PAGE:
Students of Scripture must always be conscious of what’s going on when a sacred text is being written. Those contemporary events not only motivate the author to write, but divine inspiration only kicks in when he or she addresses them. This is certainly the case in today’s Exodus reading. Though our Elohistic author is narrating a 1,300 BCE event, he actually has his eyes focused on something happening during the 8I century BCE - the period in which he composed today’s pericope.
One of the classic ways to depict the presence of gods in the ancient Middle East is to employ cherubs: mythological beings normally sporting a human head, wings of a large bird, and the body of a bull. (We’re quite familiar with its Egyptian lion-bodied variant: the sphinx.) People, including Jews, believed the gods not only used these hybrid creatures to travel place to place, but when stationary, they were enthroned on their backs. (Note how many of our psalms describe Yahweh “seated on the cherubim.”) Temples and shrines to Yahweh also displayed cherub statues to assure the faithful of Yahweh’s presence in those sacred places - like sanctuary lamps in Catholic churches. The Ark of the Covenant even had two cherubs on its top.
Just one problem with this practice: some people started to believe the cherubs actually were Yahweh!
Eighth century prophets, like Hosea, condemn the “calf of Samaria,” and warn about people “blowing kisses to calves.” Scholars agree these are derisive references to cherub (calf) worship in Israelite shrines.
This is one of the reasons biblical experts conclude our famous Genesis 32 golden calf narrative really has nothing to do with Israelites at the foot of Sinai worshipping an Egyptian calf-god. Rather, this prophetic narrative is rooted in the Israelite cherub-worship taking place during the period the text was composed.
I presume, with a little honesty, even we Christians can uncover cases of cherub-worship in our various denominations; practices or customs which probably originated with the best of intentions, for the best of reasons, but over the centuries developed into implicit idolatry. How often, for instance, are we Catholics more concerned for the word of church authority figures than we are for the risen Jesus’ word in our lives?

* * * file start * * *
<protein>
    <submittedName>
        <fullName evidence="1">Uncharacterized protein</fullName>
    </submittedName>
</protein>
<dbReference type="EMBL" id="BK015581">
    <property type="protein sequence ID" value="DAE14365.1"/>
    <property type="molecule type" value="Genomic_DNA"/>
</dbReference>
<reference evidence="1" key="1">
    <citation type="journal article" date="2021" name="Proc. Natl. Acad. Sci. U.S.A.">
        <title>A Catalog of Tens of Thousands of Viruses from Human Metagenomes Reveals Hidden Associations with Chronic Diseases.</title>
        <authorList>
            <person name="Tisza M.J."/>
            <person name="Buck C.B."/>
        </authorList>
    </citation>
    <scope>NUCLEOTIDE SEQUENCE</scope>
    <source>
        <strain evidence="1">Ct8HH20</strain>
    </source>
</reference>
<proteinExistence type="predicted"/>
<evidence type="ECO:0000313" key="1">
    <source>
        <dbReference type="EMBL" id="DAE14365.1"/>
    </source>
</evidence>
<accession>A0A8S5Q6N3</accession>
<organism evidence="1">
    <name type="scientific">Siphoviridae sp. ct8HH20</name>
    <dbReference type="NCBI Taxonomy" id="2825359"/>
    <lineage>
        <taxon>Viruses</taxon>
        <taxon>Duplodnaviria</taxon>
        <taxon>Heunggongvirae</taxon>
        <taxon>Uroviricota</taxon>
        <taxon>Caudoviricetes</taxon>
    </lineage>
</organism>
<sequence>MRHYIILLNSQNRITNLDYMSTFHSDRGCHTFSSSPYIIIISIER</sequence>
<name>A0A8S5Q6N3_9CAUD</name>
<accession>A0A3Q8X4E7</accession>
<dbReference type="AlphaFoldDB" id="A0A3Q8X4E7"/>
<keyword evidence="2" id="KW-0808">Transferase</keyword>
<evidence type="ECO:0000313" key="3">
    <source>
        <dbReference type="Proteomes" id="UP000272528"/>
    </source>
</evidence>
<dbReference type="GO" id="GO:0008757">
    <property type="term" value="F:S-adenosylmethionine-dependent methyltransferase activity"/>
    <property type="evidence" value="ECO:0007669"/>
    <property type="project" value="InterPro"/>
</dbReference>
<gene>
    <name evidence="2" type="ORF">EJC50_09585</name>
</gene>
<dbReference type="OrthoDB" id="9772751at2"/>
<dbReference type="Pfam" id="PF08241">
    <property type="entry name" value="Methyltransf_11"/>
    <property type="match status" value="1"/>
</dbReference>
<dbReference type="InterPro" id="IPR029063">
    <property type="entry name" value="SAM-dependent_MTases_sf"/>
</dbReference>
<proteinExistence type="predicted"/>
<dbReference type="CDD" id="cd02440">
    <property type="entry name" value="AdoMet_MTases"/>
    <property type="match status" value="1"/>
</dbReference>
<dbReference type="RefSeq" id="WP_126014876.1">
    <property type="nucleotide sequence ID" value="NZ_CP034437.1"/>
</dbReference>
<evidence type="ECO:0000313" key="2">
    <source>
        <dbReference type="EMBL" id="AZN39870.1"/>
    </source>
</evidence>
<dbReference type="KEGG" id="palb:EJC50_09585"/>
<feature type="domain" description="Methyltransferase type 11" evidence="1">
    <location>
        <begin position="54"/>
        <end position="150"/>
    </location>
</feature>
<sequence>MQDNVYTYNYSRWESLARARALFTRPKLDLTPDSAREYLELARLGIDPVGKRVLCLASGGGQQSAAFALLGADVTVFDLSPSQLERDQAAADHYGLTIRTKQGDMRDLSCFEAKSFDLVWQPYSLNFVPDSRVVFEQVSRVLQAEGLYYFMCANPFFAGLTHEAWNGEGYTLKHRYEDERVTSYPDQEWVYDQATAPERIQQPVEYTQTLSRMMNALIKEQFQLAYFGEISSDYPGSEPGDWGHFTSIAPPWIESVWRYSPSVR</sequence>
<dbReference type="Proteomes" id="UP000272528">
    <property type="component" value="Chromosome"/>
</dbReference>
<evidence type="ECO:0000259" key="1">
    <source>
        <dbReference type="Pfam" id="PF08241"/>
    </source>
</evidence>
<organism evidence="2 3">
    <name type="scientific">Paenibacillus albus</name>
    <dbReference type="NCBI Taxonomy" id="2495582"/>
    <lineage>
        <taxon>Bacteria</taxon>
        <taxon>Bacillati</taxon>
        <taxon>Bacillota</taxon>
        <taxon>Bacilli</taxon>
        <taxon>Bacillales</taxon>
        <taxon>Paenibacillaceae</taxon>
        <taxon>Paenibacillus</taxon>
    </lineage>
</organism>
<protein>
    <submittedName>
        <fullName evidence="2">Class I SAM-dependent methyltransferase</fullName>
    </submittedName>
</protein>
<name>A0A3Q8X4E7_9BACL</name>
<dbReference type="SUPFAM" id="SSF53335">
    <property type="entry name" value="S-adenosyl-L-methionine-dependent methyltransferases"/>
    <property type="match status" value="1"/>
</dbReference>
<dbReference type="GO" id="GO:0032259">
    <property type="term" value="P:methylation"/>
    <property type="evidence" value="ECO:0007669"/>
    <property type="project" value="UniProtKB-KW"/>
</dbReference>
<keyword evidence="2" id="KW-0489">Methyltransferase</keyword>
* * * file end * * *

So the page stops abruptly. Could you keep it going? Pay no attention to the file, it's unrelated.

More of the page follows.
That’s why we’re constantly called to go back to our “Exodus beginnings;” to return to those people, situations, and frames of mind which originally gave us our faith.
The author of I Timothy does just that when he reminds his readers, “This saying is trustworthy and deserves full acceptance: Christ Jesus came into the world to save sinners. Of these I am the foremost.” Remember how Mark’s Jesus defended his ministry when his practice of associating with sinners was challenged? “Since when do the sick need a doctor? I came to call not the just, but sinners.”
Luke’s famous chapter 15 hammers away at the same basic truth. In three distinct parables, Jesus praises the person who goes after the lost instead of being content just to deal with the saved. Had the evangelist not presumed some in his community identified with the older brother’s strict justice frame of mind instead of the father’s prodigal generosity, he wouldn’t have included this parable in his three “lost stories” collection. It didn’t take long before Jesus’ followers began “worshipping” the good folk in their communities instead of employing those special individuals as a force to reach out to those who weren’t so good. Goodness was originally intended to be a means by which others could be helped, not as an end in itself.
Understanding what the Elohistic author actually intended 2,700 years ago, our faith is directed into areas many of us don’t care to visit. If our faith really is biblically based, we’re always on the lookout for golden calves in our church.